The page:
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Death toll nears 40 from northern Japan earthquake

Japan’s Self-Defense Force members work at the site of a landslide triggered by Thursday’s earthquake in Atsuma, Hokkaido, northern Japan Sunday, Sept. 9, 2018. Japanese authorities say dozens of people have been confirmed dead from a powerful earthquake that struck the northern island of Hokkaido last week. (Yu Nakajima/Kyodo News via AP)
Summary

Close to 40 people have been confirmed dead after a powerful earthquake hit northern Japan last week

Rescue workers search for missing people as the death toll now sits at 37 following a powerful earthquake in Japan

TOKYO – Japanese authorities say 37 people have been confirmed dead from a powerful earthquake that struck the northern island of Hokkaido last week.

The Hokkaido government said Sunday that two people remain missing and one other person has no vital signs. Rescue workers are using backhoes and shovels to search for the missing in a tangle of dirt and the rubble of homes left by multiple landslides in the town of Atsuma. All but four of the victims are from the community of 4,600 people.

Prime Minister Shinzo Abe visited a hard-hit area of Sapporo, the main city in Hokkaido.

Rescuers carry the body of a victim at the site of a landslide triggered by Thursday’s earthquake in Atsuma, Hokkaido, northern Japan Saturday, Sept. 8, 2018. Japanese rescue workers and troops searched Saturday for the missing for a third straight day in a northern hamlet buried by landslides from a powerful earthquake. Power was restored to most households and international flights resumed to the main airport serving the Hokkaido region. (Yohei Nishimura/Kyodo News via AP)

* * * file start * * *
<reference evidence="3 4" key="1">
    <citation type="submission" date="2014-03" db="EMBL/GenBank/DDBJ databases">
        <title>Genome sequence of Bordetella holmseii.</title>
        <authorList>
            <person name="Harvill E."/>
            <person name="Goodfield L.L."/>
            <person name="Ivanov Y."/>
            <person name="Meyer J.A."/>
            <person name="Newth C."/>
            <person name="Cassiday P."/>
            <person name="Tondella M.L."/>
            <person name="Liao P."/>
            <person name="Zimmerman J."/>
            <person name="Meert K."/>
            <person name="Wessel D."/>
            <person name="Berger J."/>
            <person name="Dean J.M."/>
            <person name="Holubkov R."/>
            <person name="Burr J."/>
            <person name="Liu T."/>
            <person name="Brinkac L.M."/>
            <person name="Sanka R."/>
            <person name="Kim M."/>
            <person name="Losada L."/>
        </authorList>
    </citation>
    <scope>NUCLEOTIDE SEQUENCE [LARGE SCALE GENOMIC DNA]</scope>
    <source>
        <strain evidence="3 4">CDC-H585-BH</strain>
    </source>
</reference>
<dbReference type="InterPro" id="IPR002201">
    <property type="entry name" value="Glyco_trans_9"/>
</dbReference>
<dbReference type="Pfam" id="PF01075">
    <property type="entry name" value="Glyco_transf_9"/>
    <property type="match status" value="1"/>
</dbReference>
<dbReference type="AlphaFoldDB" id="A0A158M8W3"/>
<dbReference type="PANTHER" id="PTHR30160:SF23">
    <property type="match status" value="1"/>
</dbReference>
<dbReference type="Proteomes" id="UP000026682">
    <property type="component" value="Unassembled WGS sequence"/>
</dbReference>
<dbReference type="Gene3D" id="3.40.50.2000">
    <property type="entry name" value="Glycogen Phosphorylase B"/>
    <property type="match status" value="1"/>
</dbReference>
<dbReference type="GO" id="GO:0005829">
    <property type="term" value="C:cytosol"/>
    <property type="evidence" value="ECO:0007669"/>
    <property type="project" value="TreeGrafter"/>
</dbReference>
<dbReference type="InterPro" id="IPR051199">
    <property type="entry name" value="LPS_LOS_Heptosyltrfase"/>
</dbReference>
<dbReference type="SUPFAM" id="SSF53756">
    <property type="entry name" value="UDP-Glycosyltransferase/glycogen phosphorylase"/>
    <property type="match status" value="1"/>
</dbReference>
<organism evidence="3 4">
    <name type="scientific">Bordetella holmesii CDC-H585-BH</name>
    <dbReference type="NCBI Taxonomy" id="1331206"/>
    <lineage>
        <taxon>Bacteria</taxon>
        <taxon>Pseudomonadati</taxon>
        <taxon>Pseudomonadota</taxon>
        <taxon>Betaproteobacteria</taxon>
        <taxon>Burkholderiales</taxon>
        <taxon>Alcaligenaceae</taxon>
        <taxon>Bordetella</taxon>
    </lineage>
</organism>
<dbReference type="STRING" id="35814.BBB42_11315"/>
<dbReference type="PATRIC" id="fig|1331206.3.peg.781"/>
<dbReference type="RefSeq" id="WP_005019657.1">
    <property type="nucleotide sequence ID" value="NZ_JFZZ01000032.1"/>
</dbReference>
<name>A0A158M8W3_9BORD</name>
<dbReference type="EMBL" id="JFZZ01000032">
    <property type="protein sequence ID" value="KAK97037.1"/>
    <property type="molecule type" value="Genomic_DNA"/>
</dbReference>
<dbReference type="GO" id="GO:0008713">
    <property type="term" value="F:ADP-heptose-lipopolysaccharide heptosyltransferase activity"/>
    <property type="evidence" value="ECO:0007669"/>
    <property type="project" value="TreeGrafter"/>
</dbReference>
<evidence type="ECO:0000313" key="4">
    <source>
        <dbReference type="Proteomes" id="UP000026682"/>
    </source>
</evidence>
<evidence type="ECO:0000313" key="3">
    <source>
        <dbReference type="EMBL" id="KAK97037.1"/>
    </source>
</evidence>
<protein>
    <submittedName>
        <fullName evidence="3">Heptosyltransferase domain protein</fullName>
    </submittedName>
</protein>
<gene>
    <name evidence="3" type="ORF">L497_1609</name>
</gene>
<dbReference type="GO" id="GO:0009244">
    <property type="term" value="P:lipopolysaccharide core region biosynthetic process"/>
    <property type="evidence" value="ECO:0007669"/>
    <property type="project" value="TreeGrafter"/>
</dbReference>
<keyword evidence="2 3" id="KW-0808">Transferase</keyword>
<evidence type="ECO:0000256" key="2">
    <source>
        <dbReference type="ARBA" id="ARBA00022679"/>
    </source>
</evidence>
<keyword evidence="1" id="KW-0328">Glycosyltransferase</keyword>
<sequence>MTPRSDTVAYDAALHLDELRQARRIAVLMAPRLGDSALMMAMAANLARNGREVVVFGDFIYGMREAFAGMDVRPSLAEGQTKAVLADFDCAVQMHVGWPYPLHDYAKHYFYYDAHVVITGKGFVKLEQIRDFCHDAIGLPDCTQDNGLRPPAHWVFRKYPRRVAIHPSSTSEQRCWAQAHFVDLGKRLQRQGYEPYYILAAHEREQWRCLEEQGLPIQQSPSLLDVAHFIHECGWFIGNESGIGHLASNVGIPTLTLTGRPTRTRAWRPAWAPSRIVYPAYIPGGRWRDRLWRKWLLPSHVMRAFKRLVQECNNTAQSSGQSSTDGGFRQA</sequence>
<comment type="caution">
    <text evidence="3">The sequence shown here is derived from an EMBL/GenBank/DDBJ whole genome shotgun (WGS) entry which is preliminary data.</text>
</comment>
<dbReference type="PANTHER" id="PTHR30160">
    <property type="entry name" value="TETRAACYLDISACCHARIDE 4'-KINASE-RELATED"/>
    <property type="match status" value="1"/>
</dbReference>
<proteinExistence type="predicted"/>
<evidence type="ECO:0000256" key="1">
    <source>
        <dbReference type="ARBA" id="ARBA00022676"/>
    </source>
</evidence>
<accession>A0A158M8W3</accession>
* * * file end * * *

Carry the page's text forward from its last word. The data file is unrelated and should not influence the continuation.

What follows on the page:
The magnitude 6.7 earthquake before daybreak Thursday knocked out power and train service across Hokkaido. It took two days to restore electricity to most of the island of 5.4 million people.

Three reactors at the Tomari nuclear plant were offline for routine safety checks, but they are running on backup generators that kicked in after losing external power because of the island-wide blackouts, Japan’s Nuclear Regulation Authority said. Spent fuel in storage pools was safely cooled on backup power that can last for a week, the agency said.

The powerful earthquake and tsunami in March 2011 that hit northerneast Japan destroyed both external and backup power to the Fukushima Dai-ichi nuclear plant, causing meltdowns.